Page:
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Convergent Revolution: Evolutionary Systems Biology

Convergent Revolution
Reported by
Don Monroe

Posted August 13, 2008

Evolutionary theory and systems biology have both transformed the understanding of biology, the first over many decades and the second more recently. A July 1, 2008, symposium sponsored by the Systems Biology Discussion Group illuminated what these fields have to offer each other by highlighting research in evolutionary systems biology.

Aviv Bergman presented work showing that the biological networks that emerge during evolution have special properties, including a high degree of robustness against external and internal variability. Morphological variation in knockout yeast, analyzed by Mark Siegel's lab, revealed hundreds of "phenotypic capacitor" genes that unleash variation when they are impaired. Franziska Michor showed that the time response to chemotherapy for chronic myeloid leukemia suggests that a subpopulation of cells consisting of cancer stem cells evades the treatment.

Journal Articles

Aviv Bergman

Belbin TJ, Bergman A, Brandwein-Gensler M, et al. 2007. Head and neck cancer: reduce and integrate for optimal outcome. Cytogenet. Genome Res. 118: 92-109.

Bergman A, Atzmon G, Ye K, et al. 2007. Buffering mechanisms in aging: a systems approach toward uncovering the genetic component of aging. PLoS Comput. Biol. 3: e170. Full Text

MacCarthy T, Bergman A. 2007. The limits of subfunctionalization. BMC Evol. Biol. 7: 213. Full Text

MacCarthy T, Bergman A. 2007. Coevolution of robustness, epistasis, and recombination favors asexual reproduction. Proc. Natl. Acad. Sci. 104: 12801-12806. Full Text>

Mark Siegal

Bergman A, Siegal ML. 2003. Evolutionary capacitance as a general feature of complex gene networks. Nature 424: 549-552.

Levy SF, Siegal ML. 2008. Network hubs buffer environmental variation in Saccharomyces cerevisiae. PLoS Biology 6:e264.

Ohya Y, Sese J, Yukawa M, et al. 2005. High-dimensional and large-scale phenotyping of yeast mutants. Proc. Natl. Acad. Sci. 102: 19015-19020. Full Text

Rutherford SL, Lindquist S. 1998. Hsp90 as a capacitor for morphological evolution. Nature 396: 336-342.

Siegal ML, Bergman A. 2002. Waddington's canalization revisited: developmental stability and evolution. Proc. Natl. Acad. Sci. 99:10528-10532. Full Text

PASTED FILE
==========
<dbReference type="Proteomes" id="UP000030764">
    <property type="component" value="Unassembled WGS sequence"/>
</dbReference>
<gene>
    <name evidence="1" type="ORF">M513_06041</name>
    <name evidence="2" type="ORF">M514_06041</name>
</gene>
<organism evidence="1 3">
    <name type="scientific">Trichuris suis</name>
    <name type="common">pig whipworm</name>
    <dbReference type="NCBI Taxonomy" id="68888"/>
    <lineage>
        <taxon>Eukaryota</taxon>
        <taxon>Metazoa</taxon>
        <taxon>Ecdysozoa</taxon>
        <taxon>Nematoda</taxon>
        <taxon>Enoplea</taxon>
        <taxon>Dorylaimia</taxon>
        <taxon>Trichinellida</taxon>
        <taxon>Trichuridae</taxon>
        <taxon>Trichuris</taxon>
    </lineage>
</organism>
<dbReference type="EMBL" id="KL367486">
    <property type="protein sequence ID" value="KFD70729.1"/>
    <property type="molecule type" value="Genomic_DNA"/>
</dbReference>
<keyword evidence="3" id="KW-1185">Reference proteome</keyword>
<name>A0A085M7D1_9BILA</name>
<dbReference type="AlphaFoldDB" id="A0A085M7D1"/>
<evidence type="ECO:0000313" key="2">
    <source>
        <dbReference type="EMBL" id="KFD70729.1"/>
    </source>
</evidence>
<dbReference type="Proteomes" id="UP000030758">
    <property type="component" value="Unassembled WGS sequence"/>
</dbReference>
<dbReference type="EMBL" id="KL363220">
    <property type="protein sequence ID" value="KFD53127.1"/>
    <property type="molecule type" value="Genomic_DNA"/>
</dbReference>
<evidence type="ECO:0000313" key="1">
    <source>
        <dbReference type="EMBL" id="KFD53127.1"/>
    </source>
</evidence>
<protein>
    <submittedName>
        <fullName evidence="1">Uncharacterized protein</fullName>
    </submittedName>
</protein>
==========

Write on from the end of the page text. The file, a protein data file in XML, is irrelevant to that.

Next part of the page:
Siegal ML, Promislow DE, Bergman A. 2007. Functional and evolutionary inference in gene networks: does topology matter? Genetica 129: 83-103.

Franziska Michor

Abbott LH, Michor F. 2006. Mathematical models of targeted cancer therapy. Br. J. Cancer. 95:1136-1141. (PDF, 198 KB) Full Text

Iwasa Y, Nowak MA, Michor F. 2006. Evolution of resistance during clonal expansion. Genetics 172: 2557-2566. Full Text

Michor F, Hughes TP, Iwasa Y, et al. 2005. Dynamics of chronic myeloid leukaemia. Nature 435: 1267-1270.

Michor F, Iwasa Y, Nowak MA. 2006. The age incidence of chronic myeloid leukemia can be explained by a one-mutation model. Proc. Natl. Acad. Sci. 103: 14931-14934. Full Text


Aviv Bergman, PhD

Albert Einstein College of Medicine
e-mail | web site | publications

Aviv Bergman is founding professor and university chairman at the newly created Department of Systems and Computational Biology at Albert Einstein College of Medicine. Bergman began his career at Einstein in July 2004 and served as a professor in the Departments of Pathology and Neuroscience. Prior to that he was at Stanford University, where he was founder and co-director of the Center for Computational Genetics and Biological Modeling as well as the founder and director of the Center for Integrative Research in Science and the Humanities. Bergman studied physics in Israel and received a PhD in biological sciences from Stanford University.

Mark L. Siegal, PhD

New York University
e-mail | web site | publications

Mark Siegal is an assistant professor in the Department of Biology at the Center for Genomics and Systems Biology at New York University. Siegal received his PhD in biology from Harvard University in 1998. He was a postdoctoral fellow at Stanford University.

Franziska Michor, PhD

Memorial Sloan-Kettering Cancer Center
e-mail | web site | publications

Franziska Michor is an assistant member of the Computational Biology Program at Memorial Sloan-Kettering Cancer Center. Michor studied molecular biology and mathematics at the University of Vienna, Austria, and medical biotechnology at the Università degli Studi di Trieste, Italy. She received her PhD from Harvard University's Department of Organismic and Evolutionary Biology in 2005. Afterwards, she was a junior fellow in the Harvard Society of Fellows and worked at the Dana-Farber Cancer Institute in Boston. In 2007, she joined the research faculty at the Memorial Sloan-Kettering Cancer Center in New York City. Her lab investigates the evolutionary dynamics of cancer.